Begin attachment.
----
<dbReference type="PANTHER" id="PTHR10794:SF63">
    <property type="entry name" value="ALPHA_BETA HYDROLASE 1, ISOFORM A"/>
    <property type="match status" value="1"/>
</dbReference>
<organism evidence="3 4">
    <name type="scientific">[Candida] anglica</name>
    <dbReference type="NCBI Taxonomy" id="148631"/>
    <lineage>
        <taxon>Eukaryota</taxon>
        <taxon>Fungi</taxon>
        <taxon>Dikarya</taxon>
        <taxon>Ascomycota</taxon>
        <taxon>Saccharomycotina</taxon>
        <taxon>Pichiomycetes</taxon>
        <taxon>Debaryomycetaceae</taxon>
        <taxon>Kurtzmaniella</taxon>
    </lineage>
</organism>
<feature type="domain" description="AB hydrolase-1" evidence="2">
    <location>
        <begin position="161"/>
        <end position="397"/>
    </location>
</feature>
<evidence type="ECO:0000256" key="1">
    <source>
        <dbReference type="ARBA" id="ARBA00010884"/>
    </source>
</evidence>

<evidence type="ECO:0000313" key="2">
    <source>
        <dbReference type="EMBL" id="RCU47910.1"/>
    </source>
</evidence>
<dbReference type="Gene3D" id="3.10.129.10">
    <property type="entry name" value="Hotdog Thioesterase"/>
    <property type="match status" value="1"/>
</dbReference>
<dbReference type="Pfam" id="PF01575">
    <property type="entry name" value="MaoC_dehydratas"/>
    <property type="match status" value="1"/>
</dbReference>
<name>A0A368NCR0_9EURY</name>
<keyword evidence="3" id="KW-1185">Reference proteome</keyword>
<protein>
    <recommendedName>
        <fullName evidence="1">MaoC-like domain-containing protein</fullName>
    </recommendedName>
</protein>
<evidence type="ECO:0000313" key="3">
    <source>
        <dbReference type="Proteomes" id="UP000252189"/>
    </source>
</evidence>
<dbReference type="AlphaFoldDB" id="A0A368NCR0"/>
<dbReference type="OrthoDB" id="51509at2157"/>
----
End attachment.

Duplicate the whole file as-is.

<dbReference type="PANTHER" id="PTHR10794:SF63">
    <property type="entry name" value="ALPHA_BETA HYDROLASE 1, ISOFORM A"/>
    <property type="match status" value="1"/>
</dbReference>
<organism evidence="3 4">
    <name type="scientific">[Candida] anglica</name>
    <dbReference type="NCBI Taxonomy" id="148631"/>
    <lineage>
        <taxon>Eukaryota</taxon>
        <taxon>Fungi</taxon>
        <taxon>Dikarya</taxon>
        <taxon>Ascomycota</taxon>
        <taxon>Saccharomycotina</taxon>
        <taxon>Pichiomycetes</taxon>
        <taxon>Debaryomycetaceae</taxon>
        <taxon>Kurtzmaniella</taxon>
    </lineage>
</organism>
<feature type="domain" description="AB hydrolase-1" evidence="2">
    <location>
        <begin position="161"/>
        <end position="397"/>
    </location>
</feature>
<evidence type="ECO:0000256" key="1">
    <source>
        <dbReference type="ARBA" id="ARBA00010884"/>
    </source>
</evidence>

<evidence type="ECO:0000313" key="2">
    <source>
        <dbReference type="EMBL" id="RCU47910.1"/>
    </source>
</evidence>
<dbReference type="Gene3D" id="3.10.129.10">
    <property type="entry name" value="Hotdog Thioesterase"/>
    <property type="match status" value="1"/>
</dbReference>
<dbReference type="Pfam" id="PF01575">
    <property type="entry name" value="MaoC_dehydratas"/>
    <property type="match status" value="1"/>
</dbReference>
<name>A0A368NCR0_9EURY</name>
<keyword evidence="3" id="KW-1185">Reference proteome</keyword>
<protein>
    <recommendedName>
        <fullName evidence="1">MaoC-like domain-containing protein</fullName>
    </recommendedName>
</protein>
<evidence type="ECO:0000313" key="3">
    <source>
        <dbReference type="Proteomes" id="UP000252189"/>
    </source>
</evidence>
<dbReference type="AlphaFoldDB" id="A0A368NCR0"/>
<dbReference type="OrthoDB" id="51509at2157"/>